Netflix’s ‘Fauda’ is an Israeli military action thriller series that tells the story of an unnamed special forces unit of the Israeli Defense Force. The unit’s erstwhile leader, Doron Kavillio (Lior Raz), quit the military to make wine in his vineyard. His retired life faces sudden abruption when it is discovered that the dreaded terrorist Doron thought he had killed is alive and planning a large-scale attack on the people of Israel. This prompts Doron to come out of his retirement and embark on the hunt for the terrorist. In each season, Doron and his team deal with a different threat. ‘Fauda’ is a rare show on the Israel-Palestine conflict that seeks to give its audience a complete picture of the violence in the Middle East. Generally, the title of a film or show underscores its central theme. If you are wondering whether that is true with ‘Fauda’ as well, we got covered. SPOILERS AHEAD.
In the Arabic language, the word “Fauda” means chaos. As Raz, who created ‘Fauda’ with his screenwriting partner Avi Issacharoff, explained in an interview with CBS, “In Arabic, ‘fauda’ means chaos. In the late 1980s, early 1990s, there was the first intifada that began in Israel. The Arab population started to use this word ‘fauda’ as a symbol for ‘let’s go out and demonstrate.’ But on the Israeli, undercover side, soldiers started to use ‘fauda’ when someone discovered they were Jews or Israeli, and when they got burned. They would call on the Walkie-talkie and say ‘Listen, we have fauda.’ This was the code for the rescuers to come.”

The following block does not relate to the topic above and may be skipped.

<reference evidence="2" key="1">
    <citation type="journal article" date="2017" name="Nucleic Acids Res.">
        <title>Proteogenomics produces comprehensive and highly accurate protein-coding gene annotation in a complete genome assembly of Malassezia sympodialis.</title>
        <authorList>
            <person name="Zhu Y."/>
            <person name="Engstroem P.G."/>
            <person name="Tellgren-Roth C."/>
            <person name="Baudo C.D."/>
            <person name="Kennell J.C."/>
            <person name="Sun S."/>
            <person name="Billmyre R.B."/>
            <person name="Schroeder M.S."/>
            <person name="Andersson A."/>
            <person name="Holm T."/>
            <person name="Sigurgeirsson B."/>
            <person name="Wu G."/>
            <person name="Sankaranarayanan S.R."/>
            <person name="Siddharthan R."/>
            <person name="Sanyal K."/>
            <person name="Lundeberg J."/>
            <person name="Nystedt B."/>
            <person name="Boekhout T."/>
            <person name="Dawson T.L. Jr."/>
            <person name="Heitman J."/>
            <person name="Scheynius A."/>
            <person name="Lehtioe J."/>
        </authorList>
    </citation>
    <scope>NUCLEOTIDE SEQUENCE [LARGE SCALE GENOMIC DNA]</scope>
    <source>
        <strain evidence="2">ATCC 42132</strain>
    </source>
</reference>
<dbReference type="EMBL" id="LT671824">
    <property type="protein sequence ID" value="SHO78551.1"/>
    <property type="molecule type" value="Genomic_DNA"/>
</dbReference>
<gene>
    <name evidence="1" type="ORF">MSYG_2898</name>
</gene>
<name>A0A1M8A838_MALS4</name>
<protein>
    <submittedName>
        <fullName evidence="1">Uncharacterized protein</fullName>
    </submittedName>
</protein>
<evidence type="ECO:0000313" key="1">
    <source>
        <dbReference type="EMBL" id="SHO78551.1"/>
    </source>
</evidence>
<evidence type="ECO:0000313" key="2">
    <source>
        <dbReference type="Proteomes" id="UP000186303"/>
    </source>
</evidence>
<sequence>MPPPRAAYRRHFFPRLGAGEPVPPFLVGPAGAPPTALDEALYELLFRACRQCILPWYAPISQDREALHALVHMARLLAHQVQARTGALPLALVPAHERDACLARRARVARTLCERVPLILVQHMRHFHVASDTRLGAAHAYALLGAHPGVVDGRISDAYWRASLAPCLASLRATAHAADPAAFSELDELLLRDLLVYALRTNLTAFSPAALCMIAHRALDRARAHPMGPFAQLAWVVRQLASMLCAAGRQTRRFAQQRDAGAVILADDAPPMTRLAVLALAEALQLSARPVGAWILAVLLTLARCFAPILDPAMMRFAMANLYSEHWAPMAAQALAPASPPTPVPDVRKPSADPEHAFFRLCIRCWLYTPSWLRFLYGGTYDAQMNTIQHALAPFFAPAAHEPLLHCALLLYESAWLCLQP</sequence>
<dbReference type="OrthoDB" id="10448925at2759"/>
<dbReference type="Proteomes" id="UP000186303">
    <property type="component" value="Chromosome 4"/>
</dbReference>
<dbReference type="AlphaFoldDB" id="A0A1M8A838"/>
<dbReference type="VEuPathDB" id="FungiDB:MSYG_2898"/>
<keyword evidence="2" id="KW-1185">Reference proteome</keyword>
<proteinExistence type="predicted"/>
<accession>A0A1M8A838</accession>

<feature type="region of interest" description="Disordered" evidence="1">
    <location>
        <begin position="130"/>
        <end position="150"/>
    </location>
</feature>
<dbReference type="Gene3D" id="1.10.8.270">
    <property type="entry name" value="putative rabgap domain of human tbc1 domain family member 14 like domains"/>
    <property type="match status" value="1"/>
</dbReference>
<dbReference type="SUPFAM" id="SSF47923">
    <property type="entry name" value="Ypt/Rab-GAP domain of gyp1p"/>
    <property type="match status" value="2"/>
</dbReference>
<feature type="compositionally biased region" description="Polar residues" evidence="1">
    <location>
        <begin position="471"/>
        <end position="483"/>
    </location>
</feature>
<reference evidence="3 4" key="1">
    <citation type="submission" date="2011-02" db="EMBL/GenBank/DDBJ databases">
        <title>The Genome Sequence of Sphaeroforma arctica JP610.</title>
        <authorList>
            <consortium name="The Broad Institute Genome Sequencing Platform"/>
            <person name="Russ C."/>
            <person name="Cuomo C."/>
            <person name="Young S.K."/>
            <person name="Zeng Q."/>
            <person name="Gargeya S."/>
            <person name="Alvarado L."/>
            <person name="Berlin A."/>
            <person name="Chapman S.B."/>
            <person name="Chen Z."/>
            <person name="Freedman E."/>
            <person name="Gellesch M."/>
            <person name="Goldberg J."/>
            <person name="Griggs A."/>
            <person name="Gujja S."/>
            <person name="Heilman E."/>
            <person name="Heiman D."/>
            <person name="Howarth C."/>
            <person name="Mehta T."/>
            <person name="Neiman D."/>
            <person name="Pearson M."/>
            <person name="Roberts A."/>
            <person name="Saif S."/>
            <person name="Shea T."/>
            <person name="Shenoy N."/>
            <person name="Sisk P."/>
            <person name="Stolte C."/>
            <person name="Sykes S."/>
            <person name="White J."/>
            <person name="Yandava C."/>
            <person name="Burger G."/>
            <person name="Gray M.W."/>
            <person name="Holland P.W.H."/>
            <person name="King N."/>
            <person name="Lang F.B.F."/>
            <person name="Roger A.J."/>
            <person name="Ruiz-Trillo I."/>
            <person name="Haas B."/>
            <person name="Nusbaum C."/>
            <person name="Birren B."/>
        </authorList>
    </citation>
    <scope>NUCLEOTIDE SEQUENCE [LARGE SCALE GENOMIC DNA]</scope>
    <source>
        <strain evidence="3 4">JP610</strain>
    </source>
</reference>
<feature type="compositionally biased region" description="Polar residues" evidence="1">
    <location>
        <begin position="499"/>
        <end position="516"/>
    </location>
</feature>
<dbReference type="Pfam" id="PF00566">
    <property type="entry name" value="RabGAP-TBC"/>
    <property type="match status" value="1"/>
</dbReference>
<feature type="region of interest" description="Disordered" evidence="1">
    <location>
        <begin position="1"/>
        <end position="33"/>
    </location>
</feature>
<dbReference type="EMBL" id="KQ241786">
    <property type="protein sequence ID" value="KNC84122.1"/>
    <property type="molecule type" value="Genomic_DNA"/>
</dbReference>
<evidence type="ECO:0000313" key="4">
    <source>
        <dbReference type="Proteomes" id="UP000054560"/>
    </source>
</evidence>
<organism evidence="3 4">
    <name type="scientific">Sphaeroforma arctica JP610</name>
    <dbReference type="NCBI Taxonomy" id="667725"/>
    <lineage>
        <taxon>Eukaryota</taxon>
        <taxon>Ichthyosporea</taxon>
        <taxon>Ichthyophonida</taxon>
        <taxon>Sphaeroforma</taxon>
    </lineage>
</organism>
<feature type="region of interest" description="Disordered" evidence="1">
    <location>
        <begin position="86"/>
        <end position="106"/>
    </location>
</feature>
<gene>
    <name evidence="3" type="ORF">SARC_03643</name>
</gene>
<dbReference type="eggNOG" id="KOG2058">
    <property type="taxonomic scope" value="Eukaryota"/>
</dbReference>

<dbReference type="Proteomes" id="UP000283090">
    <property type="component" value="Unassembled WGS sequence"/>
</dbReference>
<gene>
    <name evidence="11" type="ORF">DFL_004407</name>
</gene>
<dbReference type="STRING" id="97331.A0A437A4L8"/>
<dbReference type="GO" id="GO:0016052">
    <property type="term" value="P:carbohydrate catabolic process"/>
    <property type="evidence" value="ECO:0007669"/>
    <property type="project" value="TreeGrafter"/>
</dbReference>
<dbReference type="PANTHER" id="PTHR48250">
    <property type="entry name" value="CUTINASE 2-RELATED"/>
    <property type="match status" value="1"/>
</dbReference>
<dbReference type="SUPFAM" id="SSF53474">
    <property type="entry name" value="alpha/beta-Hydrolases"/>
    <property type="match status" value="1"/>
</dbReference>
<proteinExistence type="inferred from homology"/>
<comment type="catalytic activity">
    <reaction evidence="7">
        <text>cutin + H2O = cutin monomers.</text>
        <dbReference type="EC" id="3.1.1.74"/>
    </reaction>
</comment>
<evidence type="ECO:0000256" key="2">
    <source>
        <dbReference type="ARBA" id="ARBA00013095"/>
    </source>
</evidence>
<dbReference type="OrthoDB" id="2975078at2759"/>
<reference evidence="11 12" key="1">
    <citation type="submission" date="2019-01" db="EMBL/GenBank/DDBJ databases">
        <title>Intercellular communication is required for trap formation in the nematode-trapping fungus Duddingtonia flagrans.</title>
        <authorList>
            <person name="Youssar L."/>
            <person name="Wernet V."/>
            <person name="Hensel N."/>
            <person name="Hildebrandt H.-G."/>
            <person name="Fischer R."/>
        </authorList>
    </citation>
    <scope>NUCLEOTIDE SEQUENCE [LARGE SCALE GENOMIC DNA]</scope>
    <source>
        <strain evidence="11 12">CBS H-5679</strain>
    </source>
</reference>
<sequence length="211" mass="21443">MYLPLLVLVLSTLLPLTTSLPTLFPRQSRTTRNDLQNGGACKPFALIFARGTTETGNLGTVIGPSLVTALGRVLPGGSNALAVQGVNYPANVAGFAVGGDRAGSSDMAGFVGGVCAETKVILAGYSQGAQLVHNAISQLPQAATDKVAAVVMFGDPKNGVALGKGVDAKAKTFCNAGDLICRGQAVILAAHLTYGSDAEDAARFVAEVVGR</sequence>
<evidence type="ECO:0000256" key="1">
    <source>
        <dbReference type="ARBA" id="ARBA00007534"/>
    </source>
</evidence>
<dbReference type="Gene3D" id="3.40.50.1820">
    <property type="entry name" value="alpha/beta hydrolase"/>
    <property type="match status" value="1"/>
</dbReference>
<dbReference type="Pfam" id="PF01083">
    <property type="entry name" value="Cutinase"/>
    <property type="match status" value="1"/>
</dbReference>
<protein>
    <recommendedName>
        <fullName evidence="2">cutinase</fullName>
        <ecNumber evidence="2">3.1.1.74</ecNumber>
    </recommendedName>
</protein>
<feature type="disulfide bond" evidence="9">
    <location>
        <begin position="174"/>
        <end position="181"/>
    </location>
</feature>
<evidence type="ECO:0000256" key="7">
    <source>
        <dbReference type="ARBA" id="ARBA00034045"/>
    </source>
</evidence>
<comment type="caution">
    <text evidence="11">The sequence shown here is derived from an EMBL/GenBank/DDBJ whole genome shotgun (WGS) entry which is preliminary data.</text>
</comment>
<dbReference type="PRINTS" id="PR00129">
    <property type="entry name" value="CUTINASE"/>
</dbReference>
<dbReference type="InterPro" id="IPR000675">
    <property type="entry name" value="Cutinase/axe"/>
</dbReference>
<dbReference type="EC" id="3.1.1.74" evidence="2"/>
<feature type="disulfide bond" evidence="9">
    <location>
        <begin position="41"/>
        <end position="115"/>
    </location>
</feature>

Both Raz and Issacharoff are former members of the Duvdevan Unit of the Israel Defense Force (IDF), which seems to have inspired the unnamed military unit Doron is part of in the show. The Duvdevan, or Unit 217, is an anti-terrorism or mistaʽaravim squad that conducts high-risk undercover operations to either capture or neutralize sensitive targets in the Arab regions. These missions are almost always classified.
Raz and Issacharoff drew from experiences as part of the IDF to develop the narrative ‘Fauda.’ Issacharoff is also an accomplished journalist, which allowed him the opportunity to see the conflict from a different perspective, and that, in turn, helped him and his partner in creating a show where the Palestinian freedom movement is given considerable importance, even though the show has an unavoidably Israeli perspective.
Asked why it was important for them to tell both sides of the story, Raz said, “We were in the writer’s room, and I said to everyone, ‘Listen, I want to be able and I want to play each and every character in this show. And in order for that to happen, they’re supposed to be well-rounded and have a life of their own.’ In Israel, people don’t know the other side so well. You know, I’m sitting here in Tel Aviv and 10 minutes from me there’s a Palestinian city. But people barely think about it. They don’t want to talk about it. We wanted to show everyone what’s going on there.”